Slaid Cleaves is like déjà vu... Funky Bonz sets off on a new odyssey... John Cowan revives the Rialto... And more in this week's Soundbites.

Soundbites 

CLEAVING TO TRADITION: You know how sometimes you'll hear a song or a record that you could swear you've heard before, even though you're certain you never have? Y'know how it's immediately somehow recognizable, and therefore comforting?

That's the feeling I got while listening to Broke Down (Philo), the latest release from singer/songwriter Slaid Cleaves. Maybe it's the resemblance his songs bear to another of my favorites in the genre, Peter Case (producer/multi-instrumentalist Gurf Morlix has worked with both, as well as Lucinda Williams and Robert Earl Keen), but it's hard to resist Cleaves' rough-hewn yet lyrical approach to his storytelling, backed only by the most spare instrumentation (i.e. no frills here--only what needs to be).

He even pulls an ace out of his hole in the form of the Woody Guthrie-penned dirge "This Morning I Am Born Again," for which Cleeves provided music. Similar to the effective experiments between Wilco and Billy Bragg, the song transcends simple addition. Guthie's lyricism + rock stars-in-waiting willing to take the time to discover him > most anything you'll find in this week's Rolling Stone.

As TW contributor (and No Depression maven) Linda Ray puts it: "If all singer-songwriters were that good, you wouldn't mind that there are so dang many of them." Well said.

Slaid Cleeves appears at 8 p.m. on Saturday, June 23 at Plaza Palomino, located at the corner of Fort Lowell and River roads. Advance tickets are available at Antigone Books, Brew & Vine, City Grill, Enchanted Earthworks and Hear's Music, or charge by phone at 297-9133. Same number for more info.

BOOGIE NIGHTS: If there were a retirement policy at the TAMMIES awards, the first band to be ruled out of competition would have to be Funky Bonz. For three years and running the Bonz have cornered the market on boogie-shoes-wearin', ass-wigglin' fun. They've just re-released last year's Sexy Little Nun EP with two extra tracks and redubbed the effort 2001: A Funk Odyssey. The two new tracks were produced by Nick Luca (who also guests on self-explanatory send-up "Placebo Addict") at Wavelab, as opposed to the original four tracks, recorded with Jim Pavett. The Luca-produced tracks are grittier, less slick than the Pavett ones; essentially the juxtaposition shows heads and tails of the same coin: If you came to dance to a live band, you'll find yourself in the right place.

Funky Bonz plays at 9 p.m. Thursday, June 21 at Plush, at the southwest corner of Fourth Avenue and Sixth Street. Call 798-1298 for details. The band will hold court at 9 the following night, Friday, June 22, at O'Malley's, 247 N. Fourth Ave. For more info call 623-8600.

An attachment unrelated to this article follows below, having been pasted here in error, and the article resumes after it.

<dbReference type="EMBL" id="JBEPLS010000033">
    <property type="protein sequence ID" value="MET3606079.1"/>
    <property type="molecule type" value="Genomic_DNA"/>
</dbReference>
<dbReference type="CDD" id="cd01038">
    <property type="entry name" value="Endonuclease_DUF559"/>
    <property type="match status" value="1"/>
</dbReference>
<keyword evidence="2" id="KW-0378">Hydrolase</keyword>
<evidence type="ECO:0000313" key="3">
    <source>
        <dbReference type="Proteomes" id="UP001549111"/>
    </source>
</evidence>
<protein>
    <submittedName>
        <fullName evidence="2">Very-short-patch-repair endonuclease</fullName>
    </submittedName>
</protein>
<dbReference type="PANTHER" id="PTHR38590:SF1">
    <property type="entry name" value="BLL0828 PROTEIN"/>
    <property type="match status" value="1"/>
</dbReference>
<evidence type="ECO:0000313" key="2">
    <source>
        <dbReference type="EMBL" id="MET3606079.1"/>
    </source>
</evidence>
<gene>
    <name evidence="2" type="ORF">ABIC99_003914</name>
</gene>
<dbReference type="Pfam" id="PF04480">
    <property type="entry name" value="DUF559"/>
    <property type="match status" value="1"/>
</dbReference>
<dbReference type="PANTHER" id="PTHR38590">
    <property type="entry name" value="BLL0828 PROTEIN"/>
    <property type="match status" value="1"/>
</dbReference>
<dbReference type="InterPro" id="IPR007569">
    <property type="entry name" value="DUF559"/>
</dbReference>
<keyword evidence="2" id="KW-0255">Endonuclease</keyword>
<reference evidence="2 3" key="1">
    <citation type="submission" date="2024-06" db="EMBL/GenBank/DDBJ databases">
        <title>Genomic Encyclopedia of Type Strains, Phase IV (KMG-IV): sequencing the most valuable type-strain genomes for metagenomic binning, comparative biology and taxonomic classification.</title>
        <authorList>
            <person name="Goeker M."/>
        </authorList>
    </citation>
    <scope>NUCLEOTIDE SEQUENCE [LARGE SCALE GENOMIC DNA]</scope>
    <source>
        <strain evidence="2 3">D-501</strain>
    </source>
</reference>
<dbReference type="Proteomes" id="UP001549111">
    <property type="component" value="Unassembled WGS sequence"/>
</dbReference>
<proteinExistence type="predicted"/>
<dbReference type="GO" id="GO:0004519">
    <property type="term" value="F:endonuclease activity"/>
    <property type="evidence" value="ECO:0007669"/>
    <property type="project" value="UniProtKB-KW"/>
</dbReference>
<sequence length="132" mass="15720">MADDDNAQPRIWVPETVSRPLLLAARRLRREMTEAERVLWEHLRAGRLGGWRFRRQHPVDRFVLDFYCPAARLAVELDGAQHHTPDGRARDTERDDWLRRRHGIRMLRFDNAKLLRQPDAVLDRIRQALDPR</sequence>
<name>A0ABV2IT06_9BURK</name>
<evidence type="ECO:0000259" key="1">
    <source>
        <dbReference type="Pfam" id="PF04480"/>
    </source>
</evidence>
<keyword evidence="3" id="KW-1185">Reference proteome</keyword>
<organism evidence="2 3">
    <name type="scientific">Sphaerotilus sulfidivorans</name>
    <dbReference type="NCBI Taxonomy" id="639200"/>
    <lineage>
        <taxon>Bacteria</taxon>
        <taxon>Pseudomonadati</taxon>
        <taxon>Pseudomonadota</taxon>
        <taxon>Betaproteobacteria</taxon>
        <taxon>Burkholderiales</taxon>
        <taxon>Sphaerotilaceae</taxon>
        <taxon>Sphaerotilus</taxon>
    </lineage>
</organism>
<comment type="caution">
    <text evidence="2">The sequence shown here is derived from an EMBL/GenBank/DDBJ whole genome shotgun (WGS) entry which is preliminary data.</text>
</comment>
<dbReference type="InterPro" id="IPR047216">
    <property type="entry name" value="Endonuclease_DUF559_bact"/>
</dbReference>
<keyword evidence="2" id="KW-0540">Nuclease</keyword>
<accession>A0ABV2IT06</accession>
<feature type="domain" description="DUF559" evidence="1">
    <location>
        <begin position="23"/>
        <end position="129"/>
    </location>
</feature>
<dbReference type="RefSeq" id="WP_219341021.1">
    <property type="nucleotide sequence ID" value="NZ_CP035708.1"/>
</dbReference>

LEGALIZE IT!: The very mention of New Grass Revival strikes longing in the hearts of bluegrass fans everywhere. Any bluegrass album released present-day is likely to feature a guest appearance by ex-NGR mandolinist Sam Bush, and banjo player Béla Fleck has gone on to widespread fame with his genre-bending Flecktones. But when was the last time you heard the name John Cowan? Known primarily as the voice behind the wizardry, Brother Cowan has forsaken his rootsy roots lately, delving headfirst into blue-eyed soul territory (albeit with one eye on the farm). His latest, self-titled album rounds up such familiar names as Karla Bonoff, Jerry Douglas, Ronnie McCoury and yes, even ol' Sam Bush.

Check out John Cowan when he takes the stage of the Rialto Theatre, 318 E. Congress St., at 8 p.m. on Wednesday, June 27. Support act Def Hefner will open. Advance tickets cost $10, available at all Zia locations. For more information call 798-3333.

ALL YOUR BASE BELONG TO US: Something tells me irony is at play here. Throttlerod's new disc, Eastbound and Down (nice Dukes reference, boys) on Under Dogma Records, features a snapshot of that needlepoint pillow we all usta toss on our Naugahyde couches circa '76. A blatant attempt at cashing in on the neo-Nashville Pussy tip (yeah, they rock), but the question is: Does anyone care anymore? Apparently so. Germany's Daredevil magazine says: "You can tell the love to Lynyrd Skynyrd and a good pull out of the bottle." Who the hell am I to argue with that crazy German syntax?

South Carolina's Throttlerod appears along with Sunshine at 9 p.m. on Friday, June 22 at Double Zero, 121 E. Congress St. Discounts for anyone bearing a Confederate flag may or may not apply. Questions? 670-9332's your antidote.

APOLOGIES TO LITTLE PEOPLE: Press kits are notorious for their hyperbolic flights of fancy. The package sent out for Burning Brides' latest, Fall of the Plastic Empire (File 13), is clearly an attempt to achieve that fabled "next level" of puffery. To wit: "The Brides embody the full-on rock of Black Sabbath, the dynamic songwriting of The Pixies with all the melodic beauty of Husker Du". They go on to claim "sexual energy -- WITH the Pete Townshend [sic] acrobatics" as their own. I'm sorry, but they fall shorter than Billy Barty being tripped.

In truth, I'm being harsh. Yes, the majority of songs are pure and blatant rip-offs of someone, be it Nirvana, Stone Temple Pilots, Alice in Chains, or aaach. Mmmm-chmmm. Excuse me. Achh.

OK, wait a second. There really are good songs on this record. Like, for example, number 4, which rips off The Posies and Arcwelder. Penultimate track, number 9, is a blatant Built to Spill-into-genera-rock tumble. Did I mention I really like these songs? Really, I do, because the beauty of a song is that, formulaic as it may be, if it hits your ears just right, it's yours.

Burning Brides and Cherry Valence play at 9 p.m. on Tuesday, June 26 at 7 Black Cats, 260 E . Congress St. Lost? Call 670-9202.

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